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Re: klonopin 0.5 Elizabeth

Posted by Cam W. on December 14, 2001, at 17:26:35

In reply to Re: klonopin 0.5 Cam W., posted by Elizabeth on December 14, 2001, at 13:16:17


> What about nordiazepam, BTW?

Sorry, I don't know this one, off the top of my head. Is it a metabolite of diazepam? I do know that "nor-" means "desmethyl-", which would be diazepam that is lacking a methyl group, making it more water soluble; and thus, easier to excrete. I do not know of any marketed product of nordiazepam, nor do I know anything of it's kinetics.

> > Chlorazepate is wonderful for those with schizophrenia who have daytime anxiety problems, when nothing else works.
> That's the one I think I'd want to try if I were going to take benzos around-the-clock. (Why schizophrenia in particular, out of curiosity?)
Short answer: cause it worked before.
I think that I see it used a lot in schizophrenia, but this may just be a quirk of the couple of psychiatrists, in my area, who use it. For example, I asked why it was used in someone with very severe PTSD and schizophrenia who is taking 900mg of Clozaril a day. This person (Q), is a refugee from a wartorn country (losing side), and maintains own apartment, has our social welfare system figured out, and "sends" money home (from a meager long term disabilities cheque). The doc told me Q's story, and said that 15mg of Tranxene in the morning relieved all of Q's PTSD symptoms (those that weren't controlled by the Clozaril). I had seen Q floridly psychotic, complete with persecutory delusions and audiovisual hallucinations. I saw Q two months later (after starting Clozaril and Tranxene) and the change was incredibly remarkable. I here that Q may be getting a paying job, but unfortunately the prescriptions medications cost approx. $3000.00/month, so Q cannot make too much money or will lose drug coverage < sigh >. Anyway, the doc told me that he gave Q Tranxene, because it had worked in a similar case that he treated, but it hadn't worked as well as it did for Q. It is nice to have a success story every now and then.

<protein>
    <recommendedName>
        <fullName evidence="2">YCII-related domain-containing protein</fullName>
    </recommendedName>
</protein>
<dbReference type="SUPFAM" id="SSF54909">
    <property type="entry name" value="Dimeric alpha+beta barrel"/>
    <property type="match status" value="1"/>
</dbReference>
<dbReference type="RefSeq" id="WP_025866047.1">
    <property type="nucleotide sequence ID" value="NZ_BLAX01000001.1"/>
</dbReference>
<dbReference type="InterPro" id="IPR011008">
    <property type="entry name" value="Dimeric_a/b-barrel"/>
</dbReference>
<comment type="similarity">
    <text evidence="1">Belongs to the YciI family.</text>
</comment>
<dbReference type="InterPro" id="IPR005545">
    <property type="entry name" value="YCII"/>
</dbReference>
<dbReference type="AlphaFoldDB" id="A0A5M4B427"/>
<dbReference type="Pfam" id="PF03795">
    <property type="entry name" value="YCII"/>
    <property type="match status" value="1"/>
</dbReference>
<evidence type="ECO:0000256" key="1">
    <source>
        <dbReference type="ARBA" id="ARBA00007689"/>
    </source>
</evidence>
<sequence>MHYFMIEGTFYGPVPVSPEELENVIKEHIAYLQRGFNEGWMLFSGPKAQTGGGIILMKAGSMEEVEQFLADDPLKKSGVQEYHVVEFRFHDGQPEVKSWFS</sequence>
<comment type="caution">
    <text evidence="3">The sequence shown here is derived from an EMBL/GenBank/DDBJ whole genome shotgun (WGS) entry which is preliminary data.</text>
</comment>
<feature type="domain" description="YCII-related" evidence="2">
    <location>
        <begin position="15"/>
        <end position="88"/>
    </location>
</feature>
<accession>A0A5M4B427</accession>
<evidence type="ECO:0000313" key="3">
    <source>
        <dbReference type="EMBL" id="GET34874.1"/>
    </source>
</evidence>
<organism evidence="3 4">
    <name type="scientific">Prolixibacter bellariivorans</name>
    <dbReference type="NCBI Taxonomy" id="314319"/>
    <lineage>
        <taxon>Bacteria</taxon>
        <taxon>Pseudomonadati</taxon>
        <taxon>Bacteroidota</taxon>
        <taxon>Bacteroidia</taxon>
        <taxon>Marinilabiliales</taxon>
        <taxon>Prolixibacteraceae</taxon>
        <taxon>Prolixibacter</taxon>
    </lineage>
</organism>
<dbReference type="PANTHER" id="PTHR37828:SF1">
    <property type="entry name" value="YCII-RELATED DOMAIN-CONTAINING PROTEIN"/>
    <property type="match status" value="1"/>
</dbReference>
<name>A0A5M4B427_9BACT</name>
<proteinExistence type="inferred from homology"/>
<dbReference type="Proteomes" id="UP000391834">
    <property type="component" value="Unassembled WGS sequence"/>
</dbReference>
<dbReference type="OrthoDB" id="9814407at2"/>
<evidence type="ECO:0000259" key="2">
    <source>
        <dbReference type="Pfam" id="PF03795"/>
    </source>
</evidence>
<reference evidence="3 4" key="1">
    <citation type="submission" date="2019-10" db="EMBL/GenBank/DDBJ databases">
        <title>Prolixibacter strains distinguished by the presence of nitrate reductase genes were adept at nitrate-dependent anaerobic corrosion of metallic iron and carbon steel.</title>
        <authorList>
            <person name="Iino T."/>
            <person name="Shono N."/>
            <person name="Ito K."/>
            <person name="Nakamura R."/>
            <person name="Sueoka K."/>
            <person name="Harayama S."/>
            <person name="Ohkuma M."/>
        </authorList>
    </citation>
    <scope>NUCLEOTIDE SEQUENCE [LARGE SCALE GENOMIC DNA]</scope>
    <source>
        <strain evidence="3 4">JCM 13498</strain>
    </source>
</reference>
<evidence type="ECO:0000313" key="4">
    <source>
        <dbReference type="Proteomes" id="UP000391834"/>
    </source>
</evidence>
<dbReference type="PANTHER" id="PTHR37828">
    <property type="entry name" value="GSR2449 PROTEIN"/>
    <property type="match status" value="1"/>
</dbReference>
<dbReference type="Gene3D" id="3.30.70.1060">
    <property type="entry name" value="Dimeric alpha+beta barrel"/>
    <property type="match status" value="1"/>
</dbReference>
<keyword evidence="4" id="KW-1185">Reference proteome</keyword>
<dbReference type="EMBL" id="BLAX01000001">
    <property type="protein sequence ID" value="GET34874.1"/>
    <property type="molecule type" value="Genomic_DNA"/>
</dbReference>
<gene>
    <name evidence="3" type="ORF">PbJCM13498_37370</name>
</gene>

> But isn't Valium pretty short-acting (despite its long half-life and those of its active metabolites)?
In the short term, maybe Valium seems to be short-acting, but once steady state is reached (approx. 7 days), a constant blood level and antianxiety effects and muscle relaxing effects seem to be maintained. The problem with Valium is that it may cause motor side effects at the initiation of therapy that disappear fairly quickly. Many people, especially in the 1960s equated the motor side effects, with therapeutic effect. When the motor stuff disappeared, they assumed the anti-anxiety stuff was returning, thus took more Valium until they were wobbly again....leading to addiction problems and then media hype, blah, blah, blah.

> By "psychological" you mean nonspecific/related to expectation effects, right? (Isn't anxiety in general "psychological?")
Many would say that anxiety is psychological, but the more I learn about brain process and neural interconnections; the more I realize that there is no magic in the world. Nature does everything as simply as possible. As for anxiety, there are a number of routing problems (perhaps mainly in the neural circuits between the locus ceruleus and raphe nuclei). Therefore anxiety may have started as a psychological reaction to an event, but the brain has taken that "anxious" thought and translated it into an electrical signal, using neurons primarily of the serotonergic kind. This anxious thought was filtered through the thalamus to the frontalcortex and hypothalamus (and amygdala), with ongoing modifications via online processing in the hippocampus formation and it's connections, including information updates to the cerebellum and back, (with or without basal gangliar input). The anxious thought is not resolved and is stored in a layer (layer 3?, 5?) of the prefrontal cortex.

In other words, I tend to look at psychologial reactions as biochemical influences on the electrical conduction along neurons. In the case of 0.125mg of clonazepam, if the effect is psychological, very similar (but probably not "exactly" the same) neural pathways and brain structures are active, as if the clonazepam dose were actually effective (ie you would see an enhancement of GABAergic-neuronal activity, resulting in decreases in electrical activity of the above anxiety circuits (and others).

> > You would never guess that mania almost destroyed this person's life.
> I hope that one day someone will say something like that about me (substitute "depression" for "mania").

Me too, Elizabeth, me too. (Hey, I you've accomplished a lot for someone "dealt such a shitty hand". You truly know the meaning of hard work and perseverence. I'd like to work with you on producing a non-fictional tome, the ultimate look at mental illness from the inside...a Kay Jamison-like book, but on depression...and better written).

- Cam (investigator extrordinaire)




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